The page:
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Chavez v. Davey

United States District Court, C.D. California

November 20, 2017

JAMES D. CHAVEZ, Petitioner,
v.
D. DAVEY, Warden, Respondent.

          ORDER SUMMARILY DISMISSING PETITION AND DENYING CERTIFICATE OF APPEALABILITY

          S. JAMES OTERO, UNITED STATES DISTRICT JUDGE.

         On or about October 19, 2017, Petitioner James D. Chavez (“petitioner”), a California prisoner proceeding pro se, filed a Petition for Writ of Habeas Corpus pursuant to 28 U.S.C. § 2254 (the “petition”). Therein, petitioner asserts a single claim - that the California Supreme Court's holding in People v. Franklin, 63 Cal.4th 1053 (2016) retroactively entitles him to create a record that will enable California Board of Parole Hearings (“BPH”) to consider “the hallmark features of youth which led to his criminal activity, ultimate conviction, and sentence to state prison.” (Pet at 3.) Because the Court is able to conclude from the face of the petition that petitioner is not entitled to habeas relief, summary dismissal is appropriate.[1] See Rule 4 of the Rules Governing Section 2254 Cases in United States District Courts (hereinafter “Rule 4”); McFarland v. Scott, 512 U.S. 849, 856 (1994) (finding that Rule 4 permits dismissal of a petition “that appears legally insufficient on its face”).

         In Franklin, the court considered several challenges to a juvenile defendant's sentence in light of two California statutes, Cal. Penal Code §§ 3051(b) and 4801(c) (respectively, “section 3051(b)” and “section 4801(c)”), which govern aspects of parole eligibility for California inmates who committed their crime of imprisonment prior to reaching age twenty-three. See generally Franklin, 63 Cal.4th at 276-87. Section 4801(c), in particular, requires that the BPH “give great weight to the diminished culpability of juveniles . . ., the hallmark features of youth, and any subsequent growth and increased maturity of the prisoner.” Although it affirmed the defendant's sentence, the Franklin court ultimately remanded the case to ensure that the defendant, who was sentenced before the effective date of the current Cal. Penal Code §§ 3051 and 4801(c), was afforded the opportunity to make a record that would allow the BPH to effectively consider the factors set forth in section 4801(c). Franklin, 63 Cal.4th at 286-87.

         Federal habeas relief is unavailable to a petitioner whose claim “does not fall within ‘core of habeas, '” i.e. where success on the claim “would not necessarily lead to [the petitioner's] immediate or earlier release from confinement.” Nettles v. Grounds, 830 F.3d 922, 935 (9th Cir. 2016) (en banc) (quoting Skinner v. Switzer, 562 U.S. 521, 535 n.13 (2011)). Here, even if petitioner were to succeed on his claim, Franklin entitles him to no more than an opportunity to create a record that would enable the BPH to effectively consider the factors set forth in section 4081(c).[2] Moreover, while the creation of a record detailing petitioner's youthful, mitigating characteristics would likely increase his chances at parole, he would not be guaranteed release, as the BPH considers numerous factors unrelated to age when determining parole suitability. See Cal. Code Regs., tit. 15, § 2281 (2016) (enumerating circumstances showing suitability or unsuitability including social history, criminal history, motive for crime, etc.). In sum, because any relief would not necessarily result in petitioner's immediate or accelerated release from prison, his claim is not cognizable on federal habeas. See Nettles, 830 F.3d at 934-35 (holding that petitioner's claim was non-cognizable because expungement of prison rules violation would not necessarily result in earlier release date since BPH considers other factors when determining suitability).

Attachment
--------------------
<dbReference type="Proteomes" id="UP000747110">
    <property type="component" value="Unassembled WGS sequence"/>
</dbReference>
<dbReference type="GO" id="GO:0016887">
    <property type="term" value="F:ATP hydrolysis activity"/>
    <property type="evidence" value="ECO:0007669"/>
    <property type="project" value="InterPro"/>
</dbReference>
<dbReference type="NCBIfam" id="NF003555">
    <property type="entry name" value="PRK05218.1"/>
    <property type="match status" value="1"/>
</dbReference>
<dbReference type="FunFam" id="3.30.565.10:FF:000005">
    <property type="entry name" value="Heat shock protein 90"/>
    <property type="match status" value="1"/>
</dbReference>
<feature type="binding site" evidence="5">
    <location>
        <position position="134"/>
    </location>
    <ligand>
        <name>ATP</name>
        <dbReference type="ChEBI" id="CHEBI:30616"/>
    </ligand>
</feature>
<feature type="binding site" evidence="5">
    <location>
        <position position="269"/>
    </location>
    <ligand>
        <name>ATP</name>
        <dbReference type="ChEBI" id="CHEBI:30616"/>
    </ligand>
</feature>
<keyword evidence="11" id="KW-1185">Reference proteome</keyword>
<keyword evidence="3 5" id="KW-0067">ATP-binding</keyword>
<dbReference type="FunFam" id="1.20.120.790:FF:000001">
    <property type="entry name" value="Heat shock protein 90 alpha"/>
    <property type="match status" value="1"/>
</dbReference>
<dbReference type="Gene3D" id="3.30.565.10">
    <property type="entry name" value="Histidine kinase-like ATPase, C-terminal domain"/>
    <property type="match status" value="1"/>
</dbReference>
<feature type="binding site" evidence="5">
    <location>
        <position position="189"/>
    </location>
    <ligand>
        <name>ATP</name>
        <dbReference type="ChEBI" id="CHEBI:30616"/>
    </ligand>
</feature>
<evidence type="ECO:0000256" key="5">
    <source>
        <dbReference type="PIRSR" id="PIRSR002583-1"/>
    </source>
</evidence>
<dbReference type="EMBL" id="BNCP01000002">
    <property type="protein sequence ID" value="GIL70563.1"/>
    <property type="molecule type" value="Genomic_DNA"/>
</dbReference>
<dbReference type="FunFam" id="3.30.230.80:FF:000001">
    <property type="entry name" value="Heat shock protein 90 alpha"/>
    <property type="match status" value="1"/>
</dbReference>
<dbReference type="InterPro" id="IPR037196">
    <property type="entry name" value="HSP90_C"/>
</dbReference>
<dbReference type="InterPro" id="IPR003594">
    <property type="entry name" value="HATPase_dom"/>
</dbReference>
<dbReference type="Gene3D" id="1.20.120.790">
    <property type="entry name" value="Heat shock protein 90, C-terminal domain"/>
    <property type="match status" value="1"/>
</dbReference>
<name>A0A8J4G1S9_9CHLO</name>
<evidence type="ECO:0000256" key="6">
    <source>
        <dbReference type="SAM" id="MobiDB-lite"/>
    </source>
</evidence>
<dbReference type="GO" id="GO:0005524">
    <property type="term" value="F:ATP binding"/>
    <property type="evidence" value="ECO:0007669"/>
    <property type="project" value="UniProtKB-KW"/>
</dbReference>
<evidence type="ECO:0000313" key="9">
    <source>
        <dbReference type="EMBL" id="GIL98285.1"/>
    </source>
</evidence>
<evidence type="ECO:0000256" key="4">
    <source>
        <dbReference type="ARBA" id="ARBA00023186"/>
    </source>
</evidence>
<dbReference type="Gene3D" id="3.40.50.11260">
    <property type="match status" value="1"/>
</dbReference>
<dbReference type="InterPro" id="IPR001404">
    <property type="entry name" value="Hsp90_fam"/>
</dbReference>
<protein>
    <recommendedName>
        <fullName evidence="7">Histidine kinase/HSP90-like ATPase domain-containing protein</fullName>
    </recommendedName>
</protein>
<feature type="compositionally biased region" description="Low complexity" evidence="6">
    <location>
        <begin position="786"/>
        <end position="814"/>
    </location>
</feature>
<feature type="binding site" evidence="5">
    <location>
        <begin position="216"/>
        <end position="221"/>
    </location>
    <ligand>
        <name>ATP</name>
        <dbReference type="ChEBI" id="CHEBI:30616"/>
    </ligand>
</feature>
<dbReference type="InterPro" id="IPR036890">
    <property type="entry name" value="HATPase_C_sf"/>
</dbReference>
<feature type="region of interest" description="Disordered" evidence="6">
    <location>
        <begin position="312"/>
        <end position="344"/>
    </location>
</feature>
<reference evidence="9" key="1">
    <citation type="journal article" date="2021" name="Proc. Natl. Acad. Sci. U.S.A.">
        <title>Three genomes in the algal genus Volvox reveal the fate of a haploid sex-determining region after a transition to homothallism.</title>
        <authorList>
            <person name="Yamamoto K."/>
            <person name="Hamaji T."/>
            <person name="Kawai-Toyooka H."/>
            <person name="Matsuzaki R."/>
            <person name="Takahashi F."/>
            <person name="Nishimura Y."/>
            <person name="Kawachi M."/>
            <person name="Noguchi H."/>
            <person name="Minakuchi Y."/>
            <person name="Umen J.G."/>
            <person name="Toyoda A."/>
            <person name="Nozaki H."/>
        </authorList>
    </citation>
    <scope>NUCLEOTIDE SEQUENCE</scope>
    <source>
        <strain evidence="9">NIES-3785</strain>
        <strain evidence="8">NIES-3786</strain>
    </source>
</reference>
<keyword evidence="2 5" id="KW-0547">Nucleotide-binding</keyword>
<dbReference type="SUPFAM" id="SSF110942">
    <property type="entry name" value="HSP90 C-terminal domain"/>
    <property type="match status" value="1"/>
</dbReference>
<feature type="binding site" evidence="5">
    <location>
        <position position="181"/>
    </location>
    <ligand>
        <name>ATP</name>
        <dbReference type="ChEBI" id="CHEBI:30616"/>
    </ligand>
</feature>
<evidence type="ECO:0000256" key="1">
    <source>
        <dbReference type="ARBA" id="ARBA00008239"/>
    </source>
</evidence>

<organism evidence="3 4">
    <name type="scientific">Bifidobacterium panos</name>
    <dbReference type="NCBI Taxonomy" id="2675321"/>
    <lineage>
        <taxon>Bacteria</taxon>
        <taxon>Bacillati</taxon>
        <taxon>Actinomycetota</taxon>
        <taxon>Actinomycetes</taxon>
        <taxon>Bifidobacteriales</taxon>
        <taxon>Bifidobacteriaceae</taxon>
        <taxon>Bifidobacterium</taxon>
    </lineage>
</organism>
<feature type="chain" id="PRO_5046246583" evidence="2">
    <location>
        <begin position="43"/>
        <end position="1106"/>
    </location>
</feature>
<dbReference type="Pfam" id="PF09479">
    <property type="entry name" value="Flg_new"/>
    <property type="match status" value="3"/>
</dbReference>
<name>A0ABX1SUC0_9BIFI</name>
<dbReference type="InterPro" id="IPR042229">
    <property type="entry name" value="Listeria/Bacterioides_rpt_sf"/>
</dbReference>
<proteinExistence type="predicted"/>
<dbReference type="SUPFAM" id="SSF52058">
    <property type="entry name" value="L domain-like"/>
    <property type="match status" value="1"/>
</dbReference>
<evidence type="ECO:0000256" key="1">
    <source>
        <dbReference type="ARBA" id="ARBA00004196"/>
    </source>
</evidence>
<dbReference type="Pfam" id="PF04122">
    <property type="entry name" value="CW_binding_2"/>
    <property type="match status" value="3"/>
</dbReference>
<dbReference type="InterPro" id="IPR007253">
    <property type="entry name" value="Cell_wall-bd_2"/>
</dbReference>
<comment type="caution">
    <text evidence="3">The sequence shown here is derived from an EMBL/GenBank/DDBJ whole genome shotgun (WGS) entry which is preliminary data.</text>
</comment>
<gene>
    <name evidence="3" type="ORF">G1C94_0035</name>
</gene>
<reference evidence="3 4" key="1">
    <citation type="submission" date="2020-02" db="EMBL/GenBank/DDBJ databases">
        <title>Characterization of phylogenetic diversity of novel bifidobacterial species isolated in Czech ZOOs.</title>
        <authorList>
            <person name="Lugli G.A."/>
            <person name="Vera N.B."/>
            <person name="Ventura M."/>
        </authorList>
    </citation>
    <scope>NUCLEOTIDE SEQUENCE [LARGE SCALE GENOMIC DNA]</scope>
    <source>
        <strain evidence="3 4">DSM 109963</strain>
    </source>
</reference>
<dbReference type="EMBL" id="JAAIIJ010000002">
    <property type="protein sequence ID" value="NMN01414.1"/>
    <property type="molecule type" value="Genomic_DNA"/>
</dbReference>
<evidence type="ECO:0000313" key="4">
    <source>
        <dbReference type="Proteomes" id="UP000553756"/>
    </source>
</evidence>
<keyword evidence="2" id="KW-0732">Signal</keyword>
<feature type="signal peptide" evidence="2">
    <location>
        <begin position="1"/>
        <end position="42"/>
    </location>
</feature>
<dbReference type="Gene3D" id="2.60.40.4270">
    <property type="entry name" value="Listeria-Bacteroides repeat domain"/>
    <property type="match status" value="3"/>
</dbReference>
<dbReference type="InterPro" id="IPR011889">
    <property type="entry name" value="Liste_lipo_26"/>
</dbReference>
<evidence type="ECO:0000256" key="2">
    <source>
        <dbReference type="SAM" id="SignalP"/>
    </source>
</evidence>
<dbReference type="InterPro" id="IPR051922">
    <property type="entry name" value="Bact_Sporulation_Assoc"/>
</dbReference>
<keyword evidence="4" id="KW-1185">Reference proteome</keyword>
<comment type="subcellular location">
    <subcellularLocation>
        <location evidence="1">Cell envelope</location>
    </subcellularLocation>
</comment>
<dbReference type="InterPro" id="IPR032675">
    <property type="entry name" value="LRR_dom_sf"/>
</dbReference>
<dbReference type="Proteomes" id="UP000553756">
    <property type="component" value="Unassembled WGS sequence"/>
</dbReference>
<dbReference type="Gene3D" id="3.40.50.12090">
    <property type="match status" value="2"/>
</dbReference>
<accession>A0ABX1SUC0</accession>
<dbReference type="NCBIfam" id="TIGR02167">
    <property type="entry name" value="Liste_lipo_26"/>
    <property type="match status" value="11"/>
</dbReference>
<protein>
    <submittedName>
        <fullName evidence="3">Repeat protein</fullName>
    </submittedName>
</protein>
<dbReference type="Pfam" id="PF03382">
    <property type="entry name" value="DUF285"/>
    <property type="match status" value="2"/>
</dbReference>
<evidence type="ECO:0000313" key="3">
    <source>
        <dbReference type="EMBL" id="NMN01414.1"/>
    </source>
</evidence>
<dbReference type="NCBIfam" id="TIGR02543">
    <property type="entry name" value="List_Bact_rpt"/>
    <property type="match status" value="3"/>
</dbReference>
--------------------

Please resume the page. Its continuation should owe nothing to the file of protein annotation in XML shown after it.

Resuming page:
Rather than dismissing the petition, the Court may, with petitioner's consent, construe the petition as a complaint filed pursuant to 42 U.S.C. § 1983. See Nettles, 830 F.3d at 935. However, the Court declines to do so in this instance because it is entirely unclear which federal constitutional right petitioner asserts California's courts violated. Moreover, the allegations in the petition are unsubstantiated and lack the specificity required to state a claim in a § 1983 action. See Fed. R. Civ. P. 8(a)(2); Ashcroft v. Iqbal, 556 U.S. 662, 678 (2009) (“[A] complaint must contain sufficient factual matter, accepted as true, to ‘state a claim to relief that is plausible on its face.'” (quoting Bell Atlantic Corp. v. Twombly, 550 U.S. 544, 570 (2007))).

         For the foregoing reasons, the petition is DISMISSED without prejudice. A certificate of appealability is DENIED.

         Let judgment be entered accordingly.

         IT IS SO ORDERED.

          FREDERICK F. MUMM, United States Magistrate Judge.

---------

Notes:

[1] The Court takes judicial notice of California Supreme Court records (found at http://appellatecases.courtinfo.ca.gov/index.html) which demonstrate that petitioner has not filed a habeas petition in that court since its decision in Franklin. Thus, it appears that petitioner has not exhausted his state court remedies with respect to his lone claim. However, the Court need not consider whether petitioner's claim is exhausted because it is not cognizable on federal habeas, as discussed herein. See Gutierrez v. Griggs, 695 F.3d 1195, 1197-98 (9th Cir. 1983) (holding that district court need not consider exhaustion where claim is plainly non-cognizable); see also Cassett v. Stewart, 406 F.3d 614, 623-24 (9th Cir. 2005) (finding no need to consider exhaustion requirement where petitioner “does not raise even a colorable federal claim”).

[2] The Court expressly declines to consider petitioner's claim any further than discussed herein, as the Court is doubtful that petitioner's claim even alleges ...


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